Of all the reckonings recently brought to bear on Facebook – from its role in election interference to exposure of users’ data – the one that staffers in Menlo Park, Calif. reportedly lose sleep over is the accusation that they facilitated ethnic cleansing in Myanmar.
U.N. investigators have accused Facebook of playing a “determining role” in violence that has driven nearly 700,000 Muslim Rohingya out of the country and killed at least 6,700 people in the first month alone. How exactly, and to what extent, the social media giant affected Myanmar’s military-led campaign of rape, arson and murder remains impossible to quantify, given the absence of available data.
A Facebook spokesperson told TIME via email there is “no place for hate speech” on its platform. But the company does not have an office in Myanmar, or Burmese-speaking staff. Monitors say it can take days or even weeks for flagged content to be removed. In a recent interview with Vox, Facebook CEO Mark Zuckerberg acknowledged the platform’s potential to cause “real world harm” in Myanmar, but noted that when two inflammatory chain messages circulated on Facebook’s Messenger app last September, “our systems detected” them and “stopped those messages from going through.”
Myanmar civil society groups balked at the suggestion that this showed Facebook’s effectiveness; in an open letter shared online Thursday, six organizations criticized what they called the company’s routinely “inadequate response” to improper content, including in the instance Zuckerberg highlighted. They were the ones to report the messages, which were nonetheless allowed to spread for days and which they said “caused widespread fear and at least three violent incidents.”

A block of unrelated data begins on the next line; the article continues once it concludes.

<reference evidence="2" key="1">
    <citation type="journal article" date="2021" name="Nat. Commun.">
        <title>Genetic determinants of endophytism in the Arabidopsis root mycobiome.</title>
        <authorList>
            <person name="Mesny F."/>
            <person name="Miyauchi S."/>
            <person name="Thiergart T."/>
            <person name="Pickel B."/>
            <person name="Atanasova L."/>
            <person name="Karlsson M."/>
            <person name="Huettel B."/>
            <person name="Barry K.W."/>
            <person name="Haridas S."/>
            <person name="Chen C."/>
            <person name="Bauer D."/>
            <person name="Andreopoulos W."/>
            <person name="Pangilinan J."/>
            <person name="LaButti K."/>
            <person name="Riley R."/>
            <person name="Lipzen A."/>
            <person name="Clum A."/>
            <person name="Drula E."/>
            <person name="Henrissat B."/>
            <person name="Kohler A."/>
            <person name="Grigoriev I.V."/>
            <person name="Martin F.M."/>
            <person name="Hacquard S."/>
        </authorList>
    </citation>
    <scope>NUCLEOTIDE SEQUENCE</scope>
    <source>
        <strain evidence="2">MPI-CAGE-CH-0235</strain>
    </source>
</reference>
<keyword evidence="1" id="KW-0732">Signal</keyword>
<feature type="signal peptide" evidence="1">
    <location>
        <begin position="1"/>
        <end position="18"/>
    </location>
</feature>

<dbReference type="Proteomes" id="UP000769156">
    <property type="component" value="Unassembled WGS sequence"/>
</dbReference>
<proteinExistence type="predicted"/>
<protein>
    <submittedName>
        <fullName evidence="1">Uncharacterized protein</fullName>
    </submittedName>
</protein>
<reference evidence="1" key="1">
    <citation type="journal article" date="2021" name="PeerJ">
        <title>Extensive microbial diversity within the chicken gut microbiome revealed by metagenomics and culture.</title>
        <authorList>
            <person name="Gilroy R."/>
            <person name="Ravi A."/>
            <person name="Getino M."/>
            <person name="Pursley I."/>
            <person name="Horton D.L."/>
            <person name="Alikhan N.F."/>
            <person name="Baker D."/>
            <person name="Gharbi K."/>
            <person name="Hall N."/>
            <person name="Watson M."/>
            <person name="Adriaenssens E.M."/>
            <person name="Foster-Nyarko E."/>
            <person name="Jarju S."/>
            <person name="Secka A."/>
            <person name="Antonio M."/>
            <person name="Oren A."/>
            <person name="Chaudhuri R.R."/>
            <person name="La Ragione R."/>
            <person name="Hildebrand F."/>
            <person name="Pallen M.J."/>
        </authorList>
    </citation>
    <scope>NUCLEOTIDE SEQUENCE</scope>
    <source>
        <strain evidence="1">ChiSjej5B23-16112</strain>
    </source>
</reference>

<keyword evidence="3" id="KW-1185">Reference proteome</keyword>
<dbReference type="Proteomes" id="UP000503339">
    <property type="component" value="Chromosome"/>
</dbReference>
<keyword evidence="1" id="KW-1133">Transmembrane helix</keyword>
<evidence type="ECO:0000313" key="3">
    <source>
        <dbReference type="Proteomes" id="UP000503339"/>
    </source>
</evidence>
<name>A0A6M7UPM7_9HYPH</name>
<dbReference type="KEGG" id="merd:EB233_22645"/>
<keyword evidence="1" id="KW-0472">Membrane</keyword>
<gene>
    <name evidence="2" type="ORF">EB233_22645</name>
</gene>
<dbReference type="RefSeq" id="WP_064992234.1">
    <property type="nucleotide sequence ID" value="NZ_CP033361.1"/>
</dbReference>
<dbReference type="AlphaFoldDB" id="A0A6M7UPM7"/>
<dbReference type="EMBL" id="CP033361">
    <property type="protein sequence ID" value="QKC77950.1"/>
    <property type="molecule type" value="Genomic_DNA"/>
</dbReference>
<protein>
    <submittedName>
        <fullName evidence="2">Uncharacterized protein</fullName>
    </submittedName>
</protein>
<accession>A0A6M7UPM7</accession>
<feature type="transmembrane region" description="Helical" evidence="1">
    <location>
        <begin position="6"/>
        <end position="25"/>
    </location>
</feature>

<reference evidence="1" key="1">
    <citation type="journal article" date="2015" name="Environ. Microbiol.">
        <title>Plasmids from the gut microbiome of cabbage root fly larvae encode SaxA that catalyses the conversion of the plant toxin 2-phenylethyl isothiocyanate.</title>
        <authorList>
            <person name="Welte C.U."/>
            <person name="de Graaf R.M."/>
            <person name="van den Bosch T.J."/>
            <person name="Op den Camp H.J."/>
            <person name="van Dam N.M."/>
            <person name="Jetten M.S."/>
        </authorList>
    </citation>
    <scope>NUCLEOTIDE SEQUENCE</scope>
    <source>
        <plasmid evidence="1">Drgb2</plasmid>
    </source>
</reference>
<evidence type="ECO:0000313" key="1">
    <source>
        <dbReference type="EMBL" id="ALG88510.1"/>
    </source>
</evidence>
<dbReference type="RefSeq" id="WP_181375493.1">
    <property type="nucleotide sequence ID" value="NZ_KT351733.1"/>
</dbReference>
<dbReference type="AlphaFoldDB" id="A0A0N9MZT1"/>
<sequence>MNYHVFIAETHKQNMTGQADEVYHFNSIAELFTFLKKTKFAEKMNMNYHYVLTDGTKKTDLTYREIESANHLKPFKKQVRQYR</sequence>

“This case exemplifies the very opposite of effective moderation: it reveals an over-reliance on third parties, a lack of a proper mechanism for emergency escalation, a reticence to engage local stakeholders around systemic solutions and a lack of transparency,” six groups said in a statement on Thursday. “The risk of Facebook content sparking open violence is arguably nowhere higher right now than in Myanmar,” they said.
Some are skeptical about the extent of Facebook’s influence, citing pogroms that predate the platform’s existence, and other channels – including state-backed television and newspapers – used to legitimize abuse of the country’s estimated 1.1 million Rohingya. Mark Farmaner, director of Burma Campaign UK, tells TIME that, “violence against the Rohingya would have happened with or without Facebook,” adding that doesn’t absolve the company of the need to combat hate speech metastasizing on its platform.
Yet people working in Southeast Asia have long warned of the platform’s potential to weaponize information, amplify ethnic tensions and even incite violence. Facebook arrived in the former pariah state around the same time as the Internet and smartphones. Facebook’s ubiquity in Myanmar is not only part of the problem, it’s also emblematic of what can go wrong when the world’s largest social network also serves as the singular forum for political discourse, news and commerce.
“In Myanmar, Facebook serves as more than a space for social activity and liking cat videos; even the president used the platform to announce his resignation,” says one Yangon-based digital analyst who asked to remain anonymous due to the sensitivity of the issue. Facebook’s pervasiveness in Myanmar is matched only by its monopolizing influence; a 2017 poll found that 73% of people there rely on the site for news, and by some accounts, 85% of the country’s Internet traffic flows through the network.